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Widespread recognition that economic inequality has been growing
for forty years in most of the developed world, and in fact has tended
to grow across most of the history of modern economies, shows that
the period 1945-1973, when inequality of wealth and income shrank,
was a marked anomaly in historical experience. At the time, however,
the anomalous period of equality seemed to vindicate a long history of
optimism about economic life: that growth would overcome meaningful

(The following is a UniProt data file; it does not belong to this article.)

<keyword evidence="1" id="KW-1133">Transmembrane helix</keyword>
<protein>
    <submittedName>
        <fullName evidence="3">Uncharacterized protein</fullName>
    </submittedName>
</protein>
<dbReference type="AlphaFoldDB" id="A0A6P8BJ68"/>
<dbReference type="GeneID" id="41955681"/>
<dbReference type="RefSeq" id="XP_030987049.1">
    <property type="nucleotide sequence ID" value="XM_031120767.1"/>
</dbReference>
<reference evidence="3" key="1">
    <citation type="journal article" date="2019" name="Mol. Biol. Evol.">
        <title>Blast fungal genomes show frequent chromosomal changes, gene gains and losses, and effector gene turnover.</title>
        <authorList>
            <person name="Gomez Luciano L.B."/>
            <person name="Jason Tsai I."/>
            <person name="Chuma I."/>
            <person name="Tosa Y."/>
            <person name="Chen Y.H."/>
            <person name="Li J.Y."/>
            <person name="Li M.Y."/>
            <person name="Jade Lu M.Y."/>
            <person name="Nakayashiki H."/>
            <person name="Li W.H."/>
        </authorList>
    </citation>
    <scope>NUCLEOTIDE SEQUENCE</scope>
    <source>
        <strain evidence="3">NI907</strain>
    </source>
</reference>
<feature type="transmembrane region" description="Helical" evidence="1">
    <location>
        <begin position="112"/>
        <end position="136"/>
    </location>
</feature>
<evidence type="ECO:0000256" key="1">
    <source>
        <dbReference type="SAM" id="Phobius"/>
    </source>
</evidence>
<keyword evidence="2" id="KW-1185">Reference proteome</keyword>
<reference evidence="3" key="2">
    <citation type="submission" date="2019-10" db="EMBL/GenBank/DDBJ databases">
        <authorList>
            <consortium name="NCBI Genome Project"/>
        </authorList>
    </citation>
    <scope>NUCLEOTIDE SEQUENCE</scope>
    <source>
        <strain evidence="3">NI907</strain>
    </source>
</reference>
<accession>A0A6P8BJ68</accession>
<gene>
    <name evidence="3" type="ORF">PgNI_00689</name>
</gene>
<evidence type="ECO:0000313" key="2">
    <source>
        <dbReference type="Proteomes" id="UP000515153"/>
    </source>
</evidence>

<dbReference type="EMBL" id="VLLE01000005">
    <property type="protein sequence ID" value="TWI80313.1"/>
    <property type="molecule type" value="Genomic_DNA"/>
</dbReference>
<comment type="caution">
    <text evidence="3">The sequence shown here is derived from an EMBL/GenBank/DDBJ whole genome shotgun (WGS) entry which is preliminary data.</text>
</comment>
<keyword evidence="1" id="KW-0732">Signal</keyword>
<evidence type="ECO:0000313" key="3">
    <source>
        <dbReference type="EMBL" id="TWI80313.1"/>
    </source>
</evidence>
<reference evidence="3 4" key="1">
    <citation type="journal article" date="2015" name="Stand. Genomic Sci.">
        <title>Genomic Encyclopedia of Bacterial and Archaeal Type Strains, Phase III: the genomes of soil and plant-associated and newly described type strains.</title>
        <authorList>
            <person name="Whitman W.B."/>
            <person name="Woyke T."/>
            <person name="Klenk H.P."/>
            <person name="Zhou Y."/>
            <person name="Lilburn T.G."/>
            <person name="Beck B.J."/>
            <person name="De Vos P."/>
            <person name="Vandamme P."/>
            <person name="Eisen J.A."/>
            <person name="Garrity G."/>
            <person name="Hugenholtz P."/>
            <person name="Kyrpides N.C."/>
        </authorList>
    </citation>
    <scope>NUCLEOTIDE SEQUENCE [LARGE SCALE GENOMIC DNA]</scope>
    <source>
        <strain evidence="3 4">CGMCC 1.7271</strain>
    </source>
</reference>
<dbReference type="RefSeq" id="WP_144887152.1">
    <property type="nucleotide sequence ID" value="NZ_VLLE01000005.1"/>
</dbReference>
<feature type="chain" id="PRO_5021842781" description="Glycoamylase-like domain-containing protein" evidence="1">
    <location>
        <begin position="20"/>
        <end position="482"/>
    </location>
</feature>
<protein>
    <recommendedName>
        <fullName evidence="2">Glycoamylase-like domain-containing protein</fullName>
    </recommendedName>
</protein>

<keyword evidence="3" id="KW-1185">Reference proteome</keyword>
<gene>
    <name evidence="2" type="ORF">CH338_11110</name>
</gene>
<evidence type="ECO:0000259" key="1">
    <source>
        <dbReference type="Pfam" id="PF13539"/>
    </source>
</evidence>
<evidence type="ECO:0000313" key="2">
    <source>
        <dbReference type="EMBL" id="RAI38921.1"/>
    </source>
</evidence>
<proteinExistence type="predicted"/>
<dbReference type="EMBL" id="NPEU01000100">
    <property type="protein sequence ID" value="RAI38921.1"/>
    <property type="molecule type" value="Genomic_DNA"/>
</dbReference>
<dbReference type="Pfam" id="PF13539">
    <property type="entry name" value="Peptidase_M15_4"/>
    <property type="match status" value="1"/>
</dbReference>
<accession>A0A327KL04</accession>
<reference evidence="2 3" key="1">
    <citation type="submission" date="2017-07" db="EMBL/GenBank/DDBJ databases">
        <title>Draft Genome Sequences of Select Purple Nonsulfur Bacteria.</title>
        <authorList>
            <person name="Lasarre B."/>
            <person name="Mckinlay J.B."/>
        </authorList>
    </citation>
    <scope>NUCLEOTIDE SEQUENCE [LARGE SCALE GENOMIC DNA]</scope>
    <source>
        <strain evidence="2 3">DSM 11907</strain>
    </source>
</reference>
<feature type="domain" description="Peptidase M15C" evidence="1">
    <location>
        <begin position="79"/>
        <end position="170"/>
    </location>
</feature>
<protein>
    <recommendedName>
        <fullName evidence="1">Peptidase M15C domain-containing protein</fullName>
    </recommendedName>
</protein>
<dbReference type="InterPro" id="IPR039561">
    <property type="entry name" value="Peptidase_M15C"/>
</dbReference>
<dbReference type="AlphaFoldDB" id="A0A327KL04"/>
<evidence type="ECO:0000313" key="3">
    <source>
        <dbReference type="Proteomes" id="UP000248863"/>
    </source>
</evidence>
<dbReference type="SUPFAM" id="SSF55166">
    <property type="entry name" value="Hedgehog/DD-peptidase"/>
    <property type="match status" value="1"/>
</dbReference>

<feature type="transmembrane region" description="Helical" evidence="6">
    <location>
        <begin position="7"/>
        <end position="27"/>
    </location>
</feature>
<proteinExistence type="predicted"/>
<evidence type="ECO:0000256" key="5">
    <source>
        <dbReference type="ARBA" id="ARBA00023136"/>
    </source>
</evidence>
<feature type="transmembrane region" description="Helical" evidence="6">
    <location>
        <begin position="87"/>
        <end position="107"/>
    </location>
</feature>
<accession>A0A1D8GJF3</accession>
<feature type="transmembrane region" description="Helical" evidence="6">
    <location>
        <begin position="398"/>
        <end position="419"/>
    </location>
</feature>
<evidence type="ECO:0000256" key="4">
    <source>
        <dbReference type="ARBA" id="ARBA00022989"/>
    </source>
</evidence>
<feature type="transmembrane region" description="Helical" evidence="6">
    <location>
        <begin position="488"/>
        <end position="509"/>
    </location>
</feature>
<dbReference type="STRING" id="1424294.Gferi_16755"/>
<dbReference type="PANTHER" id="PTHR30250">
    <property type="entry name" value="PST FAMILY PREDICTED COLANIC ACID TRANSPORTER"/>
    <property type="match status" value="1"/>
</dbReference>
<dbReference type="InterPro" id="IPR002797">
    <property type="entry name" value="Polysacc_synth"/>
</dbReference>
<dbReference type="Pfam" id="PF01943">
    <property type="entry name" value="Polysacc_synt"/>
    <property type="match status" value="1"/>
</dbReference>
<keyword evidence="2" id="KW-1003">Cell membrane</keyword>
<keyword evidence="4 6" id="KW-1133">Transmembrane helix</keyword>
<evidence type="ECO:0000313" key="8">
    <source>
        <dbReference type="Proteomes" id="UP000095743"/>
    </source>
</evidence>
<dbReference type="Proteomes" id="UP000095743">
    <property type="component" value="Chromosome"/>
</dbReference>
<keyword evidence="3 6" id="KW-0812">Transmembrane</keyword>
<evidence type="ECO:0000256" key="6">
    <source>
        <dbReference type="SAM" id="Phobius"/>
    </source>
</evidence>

scarcity and usher in an egalitarian and humanistic period that could
almost qualify as post-economic. This has not been the experience
of the last four decades. In this intellectual history of the anomalous
period, we trace the main lines of that optimism and its undoing.

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